Predicting the Structure of the Solar Corona
During the March 29, 2006 Total Solar Eclipse
(this is the preliminary prediction posted on March 16, 2006; go here for the final prediction)

On Wednesday, March 29, 2006, a solar eclipse will be visible in the northern hemisphere.  A total eclipse will occur within a narrow corridor starting near the equator in the Atlantic ocean, crossing central and northern Africa, going across the Mediterranean sea to Turkey and terminating at sunset in central Asia.  Maximum eclipse will occur in the southern desert of Libya, lasting 4 minutes and 7 seconds.  The eclipse will be visible in Egypt near the Libyan border at 10:40 UT (12:40 local time) with a duration of 3 min. 58 sec., and near Antalya in Turkey at 10:57UT (13:57 local time) with a duration of 3 min. 45 sec.  To see a detailed description of the eclipse path, please visit NASA's Eclipse page.  For useful information about eclipse photography, please visit Fred Espenak's Eclipse web site.

On 12 March, 2006, we initiated an MHD computation of the solar corona, in preparation for our prediction of what the solar corona will look like during this eclipse. We used photospheric magnetic field data measured up to March 10, 2006, by the MDI magnetograph aboard the SOHO spacecraft.  We typically also use magnetic field measurements from the Wilcox Solar Observatory at Stanford and the National Solar Observatory SOLIS vector magnetograph at Kitt Peak.  A very useful prediction of the photospheric solar magnetic field is carried out by Karel Schrijver and Marc DeRosa at Lockheed Martin.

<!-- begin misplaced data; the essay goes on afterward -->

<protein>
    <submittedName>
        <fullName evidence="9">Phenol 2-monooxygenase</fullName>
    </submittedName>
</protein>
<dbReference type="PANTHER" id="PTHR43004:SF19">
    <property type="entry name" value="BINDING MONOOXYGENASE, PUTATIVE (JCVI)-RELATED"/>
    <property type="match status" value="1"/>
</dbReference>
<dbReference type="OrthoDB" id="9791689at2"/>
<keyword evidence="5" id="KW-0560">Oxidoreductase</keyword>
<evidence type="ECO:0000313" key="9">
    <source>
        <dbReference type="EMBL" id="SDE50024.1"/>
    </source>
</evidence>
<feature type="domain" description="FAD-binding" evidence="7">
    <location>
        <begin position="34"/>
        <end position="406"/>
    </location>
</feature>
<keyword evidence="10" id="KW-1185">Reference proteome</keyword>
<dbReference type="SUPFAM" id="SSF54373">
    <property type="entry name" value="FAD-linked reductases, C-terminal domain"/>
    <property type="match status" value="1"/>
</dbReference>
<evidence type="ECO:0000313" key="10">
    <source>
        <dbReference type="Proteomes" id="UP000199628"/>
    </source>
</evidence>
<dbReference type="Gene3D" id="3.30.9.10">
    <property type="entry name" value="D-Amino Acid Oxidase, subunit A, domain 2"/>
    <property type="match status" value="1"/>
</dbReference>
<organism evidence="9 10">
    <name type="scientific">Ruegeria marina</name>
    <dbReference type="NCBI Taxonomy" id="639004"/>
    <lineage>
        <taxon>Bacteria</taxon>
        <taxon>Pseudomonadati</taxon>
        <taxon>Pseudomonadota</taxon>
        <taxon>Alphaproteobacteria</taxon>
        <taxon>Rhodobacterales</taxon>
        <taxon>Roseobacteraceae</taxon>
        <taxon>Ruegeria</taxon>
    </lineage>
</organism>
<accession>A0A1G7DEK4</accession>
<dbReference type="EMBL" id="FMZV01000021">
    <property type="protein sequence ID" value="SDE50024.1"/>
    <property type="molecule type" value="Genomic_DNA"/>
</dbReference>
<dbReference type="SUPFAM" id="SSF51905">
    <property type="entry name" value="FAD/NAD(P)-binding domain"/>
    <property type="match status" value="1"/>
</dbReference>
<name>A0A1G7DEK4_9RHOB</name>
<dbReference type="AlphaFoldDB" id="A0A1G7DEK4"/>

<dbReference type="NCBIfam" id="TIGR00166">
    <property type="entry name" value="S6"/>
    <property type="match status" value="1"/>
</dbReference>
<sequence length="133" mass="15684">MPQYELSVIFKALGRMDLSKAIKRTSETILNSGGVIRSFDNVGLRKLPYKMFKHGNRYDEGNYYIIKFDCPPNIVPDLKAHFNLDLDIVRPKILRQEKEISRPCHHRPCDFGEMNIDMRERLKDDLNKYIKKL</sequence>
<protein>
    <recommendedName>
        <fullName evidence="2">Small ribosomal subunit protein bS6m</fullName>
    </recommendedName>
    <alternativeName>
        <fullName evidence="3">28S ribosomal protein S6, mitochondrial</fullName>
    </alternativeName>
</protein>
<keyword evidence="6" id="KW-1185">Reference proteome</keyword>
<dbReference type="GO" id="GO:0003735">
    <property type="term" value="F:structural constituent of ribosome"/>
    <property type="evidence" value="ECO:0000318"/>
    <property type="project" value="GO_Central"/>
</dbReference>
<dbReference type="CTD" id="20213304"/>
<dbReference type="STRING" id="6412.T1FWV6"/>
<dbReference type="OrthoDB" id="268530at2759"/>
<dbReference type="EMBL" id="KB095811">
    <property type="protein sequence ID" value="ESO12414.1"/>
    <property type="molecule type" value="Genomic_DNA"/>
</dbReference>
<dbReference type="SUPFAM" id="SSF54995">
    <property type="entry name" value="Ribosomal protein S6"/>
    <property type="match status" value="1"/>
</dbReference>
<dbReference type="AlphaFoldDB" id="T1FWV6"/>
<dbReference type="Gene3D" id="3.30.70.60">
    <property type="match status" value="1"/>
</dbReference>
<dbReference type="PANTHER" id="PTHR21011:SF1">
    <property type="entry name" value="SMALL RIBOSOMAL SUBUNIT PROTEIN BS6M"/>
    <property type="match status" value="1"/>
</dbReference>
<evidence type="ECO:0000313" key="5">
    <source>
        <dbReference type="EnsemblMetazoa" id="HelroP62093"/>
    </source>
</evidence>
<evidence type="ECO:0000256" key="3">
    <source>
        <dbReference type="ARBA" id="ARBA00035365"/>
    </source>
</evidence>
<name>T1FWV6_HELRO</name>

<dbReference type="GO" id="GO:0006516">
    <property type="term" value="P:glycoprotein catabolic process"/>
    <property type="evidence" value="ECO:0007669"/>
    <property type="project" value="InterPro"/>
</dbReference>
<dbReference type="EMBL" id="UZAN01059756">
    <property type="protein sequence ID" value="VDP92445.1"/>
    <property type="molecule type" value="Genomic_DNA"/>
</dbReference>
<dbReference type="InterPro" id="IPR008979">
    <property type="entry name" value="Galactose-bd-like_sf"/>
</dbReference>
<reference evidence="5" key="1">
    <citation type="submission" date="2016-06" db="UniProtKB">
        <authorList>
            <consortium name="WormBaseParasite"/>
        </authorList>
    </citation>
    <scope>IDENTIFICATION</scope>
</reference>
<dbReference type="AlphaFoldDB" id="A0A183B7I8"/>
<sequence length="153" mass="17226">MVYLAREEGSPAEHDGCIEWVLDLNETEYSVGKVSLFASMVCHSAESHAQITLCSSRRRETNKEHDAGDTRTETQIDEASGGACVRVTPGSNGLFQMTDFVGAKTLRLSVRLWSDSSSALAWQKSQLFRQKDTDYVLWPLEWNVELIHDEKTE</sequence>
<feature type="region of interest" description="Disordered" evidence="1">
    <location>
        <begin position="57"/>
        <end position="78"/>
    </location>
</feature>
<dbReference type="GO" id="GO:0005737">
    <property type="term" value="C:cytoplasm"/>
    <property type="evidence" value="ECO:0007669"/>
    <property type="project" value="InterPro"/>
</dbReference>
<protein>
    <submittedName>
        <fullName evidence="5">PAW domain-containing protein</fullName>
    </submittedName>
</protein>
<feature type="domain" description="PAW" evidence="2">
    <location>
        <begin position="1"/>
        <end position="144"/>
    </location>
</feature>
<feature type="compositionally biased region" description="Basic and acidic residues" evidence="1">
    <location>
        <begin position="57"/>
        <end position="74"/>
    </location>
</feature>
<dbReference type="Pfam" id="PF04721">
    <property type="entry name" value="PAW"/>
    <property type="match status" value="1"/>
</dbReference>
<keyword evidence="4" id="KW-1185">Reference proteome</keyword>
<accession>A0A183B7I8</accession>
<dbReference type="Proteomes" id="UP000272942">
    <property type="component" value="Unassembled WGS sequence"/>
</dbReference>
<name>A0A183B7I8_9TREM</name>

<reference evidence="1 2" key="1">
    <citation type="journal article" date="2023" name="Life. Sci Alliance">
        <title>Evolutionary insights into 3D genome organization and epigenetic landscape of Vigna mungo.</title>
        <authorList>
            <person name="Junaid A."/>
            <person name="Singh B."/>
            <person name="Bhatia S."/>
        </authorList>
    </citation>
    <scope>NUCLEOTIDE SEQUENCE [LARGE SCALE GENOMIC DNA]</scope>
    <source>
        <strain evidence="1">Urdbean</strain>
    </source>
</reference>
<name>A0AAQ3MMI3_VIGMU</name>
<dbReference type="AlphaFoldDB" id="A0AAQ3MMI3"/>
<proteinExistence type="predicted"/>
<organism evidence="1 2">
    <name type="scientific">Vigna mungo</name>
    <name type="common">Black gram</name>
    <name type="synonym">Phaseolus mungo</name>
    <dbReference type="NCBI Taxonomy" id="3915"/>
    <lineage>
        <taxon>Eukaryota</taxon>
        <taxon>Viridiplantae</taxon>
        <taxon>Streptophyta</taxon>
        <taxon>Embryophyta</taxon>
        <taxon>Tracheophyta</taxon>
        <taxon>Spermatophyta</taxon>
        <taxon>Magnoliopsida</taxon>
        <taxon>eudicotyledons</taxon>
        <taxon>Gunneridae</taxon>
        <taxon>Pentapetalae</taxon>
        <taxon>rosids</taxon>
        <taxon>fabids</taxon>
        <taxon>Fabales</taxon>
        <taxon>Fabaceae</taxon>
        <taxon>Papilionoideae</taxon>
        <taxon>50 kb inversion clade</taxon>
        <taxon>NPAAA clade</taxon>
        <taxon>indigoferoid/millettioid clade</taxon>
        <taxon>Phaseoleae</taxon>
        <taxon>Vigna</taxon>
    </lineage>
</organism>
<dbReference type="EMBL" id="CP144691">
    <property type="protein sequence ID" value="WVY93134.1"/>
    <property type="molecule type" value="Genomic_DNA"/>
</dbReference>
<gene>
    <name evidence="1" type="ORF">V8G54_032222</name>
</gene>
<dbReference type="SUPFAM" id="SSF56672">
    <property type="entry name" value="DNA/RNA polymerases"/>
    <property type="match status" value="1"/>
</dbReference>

A preliminary prediction of the state of the solar corona during the eclipse based on this data was posted on March 16, 2006, and is presented on this page.  An updated (final) prediction based on magnetic field data available on March 17, 2006, was posted on March 24, 2006, and can be found here.